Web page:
10 May 2018 19:09

Kyrgyz parliamentary commission asks Prosecutor General's Office to assess 3 ex-PMs' activities in steam plant upgrade project

BISHKEK. May 10 (Interfax) - The provisional commission set up by the Kyrgyz parliament to investigate a breakdown of a thermal power plant in Bishkek in January this year has recommended that the Prosecutor General's Office give a legal assessment of the activities of three former prime ministers who were involved in the conclusion of the multimillion agreement with the Chinese company TBEA for the plant's upgrade.

The commission has concluded that $386 million allocated for the implementation of the agreement, signed with TBEA in 2013, were misused, Ulan Primov, head of the commission, told parliament on Thursday.

Further, the Prosecutor General's Office, the Accounts Chamber and the National Security Committee should "give a legal assessment of the actions of officials who were involved in the drafting, signing and implementation of the agreement, and probe them for possible affiliation with TBEA," Primov said.

It is also necessary to check whether officials were affiliated with TBEA's subcontractors and sub-suppliers, the commission said.

The ex-prime ministers in question are Zhantoro Satybaldiev, Temir Sariev, who was finance minister in 2013, and Sapar Isakov, who was head of foreign policy in the presidential administration at the time.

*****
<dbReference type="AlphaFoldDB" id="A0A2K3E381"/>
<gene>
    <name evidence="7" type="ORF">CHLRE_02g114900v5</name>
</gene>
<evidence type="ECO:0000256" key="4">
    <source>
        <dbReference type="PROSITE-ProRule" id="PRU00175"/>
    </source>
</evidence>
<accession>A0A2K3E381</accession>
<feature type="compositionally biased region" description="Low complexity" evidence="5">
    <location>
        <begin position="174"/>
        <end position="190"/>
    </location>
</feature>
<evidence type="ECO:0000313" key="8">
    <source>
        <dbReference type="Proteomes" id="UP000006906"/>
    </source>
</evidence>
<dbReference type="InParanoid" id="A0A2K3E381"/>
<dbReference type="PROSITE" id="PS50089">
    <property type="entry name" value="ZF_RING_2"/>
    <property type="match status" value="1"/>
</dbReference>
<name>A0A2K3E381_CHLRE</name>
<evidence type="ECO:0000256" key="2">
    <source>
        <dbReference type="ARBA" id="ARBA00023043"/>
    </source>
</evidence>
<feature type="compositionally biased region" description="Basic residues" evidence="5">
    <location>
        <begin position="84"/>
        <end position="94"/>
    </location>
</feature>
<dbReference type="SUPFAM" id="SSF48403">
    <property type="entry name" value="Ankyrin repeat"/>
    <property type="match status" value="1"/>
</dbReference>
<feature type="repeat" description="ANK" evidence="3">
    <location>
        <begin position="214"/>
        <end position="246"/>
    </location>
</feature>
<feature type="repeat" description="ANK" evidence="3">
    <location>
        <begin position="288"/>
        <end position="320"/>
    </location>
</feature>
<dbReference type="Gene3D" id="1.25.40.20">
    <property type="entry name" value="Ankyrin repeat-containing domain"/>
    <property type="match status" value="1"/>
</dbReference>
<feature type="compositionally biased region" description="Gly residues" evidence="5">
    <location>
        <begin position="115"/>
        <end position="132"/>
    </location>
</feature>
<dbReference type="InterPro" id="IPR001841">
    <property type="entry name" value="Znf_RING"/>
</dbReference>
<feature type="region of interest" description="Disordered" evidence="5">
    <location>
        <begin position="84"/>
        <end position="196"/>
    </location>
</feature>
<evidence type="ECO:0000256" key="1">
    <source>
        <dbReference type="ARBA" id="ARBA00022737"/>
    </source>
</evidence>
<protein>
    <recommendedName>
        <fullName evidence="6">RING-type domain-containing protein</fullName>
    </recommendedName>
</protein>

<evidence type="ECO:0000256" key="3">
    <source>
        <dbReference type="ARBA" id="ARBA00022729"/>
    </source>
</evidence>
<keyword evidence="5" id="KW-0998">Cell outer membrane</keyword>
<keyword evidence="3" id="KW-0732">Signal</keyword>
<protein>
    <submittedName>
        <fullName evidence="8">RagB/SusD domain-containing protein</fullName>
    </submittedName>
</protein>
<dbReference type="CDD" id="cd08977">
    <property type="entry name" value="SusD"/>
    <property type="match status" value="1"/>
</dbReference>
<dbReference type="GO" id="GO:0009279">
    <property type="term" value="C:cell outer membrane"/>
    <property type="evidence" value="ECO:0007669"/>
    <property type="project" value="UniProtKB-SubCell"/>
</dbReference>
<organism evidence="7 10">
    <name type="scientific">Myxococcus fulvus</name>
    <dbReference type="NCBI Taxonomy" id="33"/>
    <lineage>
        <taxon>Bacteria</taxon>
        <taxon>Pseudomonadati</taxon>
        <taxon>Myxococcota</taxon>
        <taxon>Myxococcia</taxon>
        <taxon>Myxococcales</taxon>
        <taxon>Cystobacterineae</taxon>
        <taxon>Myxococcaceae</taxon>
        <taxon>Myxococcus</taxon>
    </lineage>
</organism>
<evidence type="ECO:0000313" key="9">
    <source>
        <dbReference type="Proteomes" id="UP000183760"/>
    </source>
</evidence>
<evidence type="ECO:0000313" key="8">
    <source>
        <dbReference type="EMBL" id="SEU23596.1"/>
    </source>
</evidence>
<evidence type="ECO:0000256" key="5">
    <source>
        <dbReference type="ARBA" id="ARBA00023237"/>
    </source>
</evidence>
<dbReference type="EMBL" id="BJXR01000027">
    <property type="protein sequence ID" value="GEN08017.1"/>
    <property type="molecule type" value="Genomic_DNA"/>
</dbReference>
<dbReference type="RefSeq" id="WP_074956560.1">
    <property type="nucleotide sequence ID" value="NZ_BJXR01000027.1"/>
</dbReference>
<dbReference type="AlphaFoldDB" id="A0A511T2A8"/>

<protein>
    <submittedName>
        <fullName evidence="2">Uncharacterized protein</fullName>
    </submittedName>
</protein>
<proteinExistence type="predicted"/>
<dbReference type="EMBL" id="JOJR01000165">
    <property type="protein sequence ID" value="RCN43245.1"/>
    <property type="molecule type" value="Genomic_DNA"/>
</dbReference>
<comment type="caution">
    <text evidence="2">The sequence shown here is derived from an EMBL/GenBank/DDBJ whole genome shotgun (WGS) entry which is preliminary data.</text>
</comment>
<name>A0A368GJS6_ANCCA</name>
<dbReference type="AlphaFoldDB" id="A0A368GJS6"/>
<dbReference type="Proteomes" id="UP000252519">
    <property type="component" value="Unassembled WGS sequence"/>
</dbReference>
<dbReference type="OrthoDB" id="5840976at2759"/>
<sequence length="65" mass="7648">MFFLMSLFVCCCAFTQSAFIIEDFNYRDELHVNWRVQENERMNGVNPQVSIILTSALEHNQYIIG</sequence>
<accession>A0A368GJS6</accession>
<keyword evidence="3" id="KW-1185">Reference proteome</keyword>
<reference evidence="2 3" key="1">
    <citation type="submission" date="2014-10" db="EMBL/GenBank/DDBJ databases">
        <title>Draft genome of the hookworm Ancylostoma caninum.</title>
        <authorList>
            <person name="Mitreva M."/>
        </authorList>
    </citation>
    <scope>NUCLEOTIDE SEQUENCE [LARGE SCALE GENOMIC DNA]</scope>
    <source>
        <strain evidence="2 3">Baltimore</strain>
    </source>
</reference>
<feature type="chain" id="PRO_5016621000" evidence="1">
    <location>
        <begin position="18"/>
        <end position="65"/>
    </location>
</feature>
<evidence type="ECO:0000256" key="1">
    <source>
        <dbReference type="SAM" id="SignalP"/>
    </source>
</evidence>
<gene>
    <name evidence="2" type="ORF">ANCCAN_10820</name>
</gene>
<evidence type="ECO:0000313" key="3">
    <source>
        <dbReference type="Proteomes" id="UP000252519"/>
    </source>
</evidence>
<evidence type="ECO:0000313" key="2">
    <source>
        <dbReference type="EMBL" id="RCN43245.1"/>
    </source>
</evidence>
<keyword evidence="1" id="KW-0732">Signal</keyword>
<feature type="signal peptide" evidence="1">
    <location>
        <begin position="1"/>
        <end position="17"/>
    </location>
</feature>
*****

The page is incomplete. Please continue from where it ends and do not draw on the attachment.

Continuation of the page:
For his part, Iskhak Masaliev, of the Onuguu-Progress opposition faction, suggested considering revoking the immunity of the former president Almazbek Atambayev so he could be held to account for concluding "the $386-million lending agreement unprofitable for Kyrgyzstan."

All three former premiers, who were present in parliament, said the agreement with the Chinese company conformed to all legal procedures and was timely and necessary.

During extremely frosty weather in Bishkek in late January the local thermal power plant broke down leading to disruptions in heat supplies in the capital and temperature drops in houses. Central heating to households and businesses was restored on the fourth day.

On February 2 the plant's director Omurkul uulu Nurlan was sacked.

In March Kyrgyz security officers probing a criminal case over the thermal plant's repair arrested Almaz Zhusulbekov, Electric Station's technical director, and Berdibek Borkoev, Electric Stations' ex-deputy director, on suspicion of stealing money allocated for the plant's repair. Both were placed in a detention center of the National Security Committee.

In early April the Committee arrested Uzak Kydyrbayev, Electric Stations' director, and Temirlan Brimkulov, the executive director of Electric Stations' group in charge of the plant upgrade. Both are also now in detention.

The parliament set up a provisional commission to investigate the thermal power plant's breakdown and whether China's $386 million loan granted for the plant's modernization was used rationally.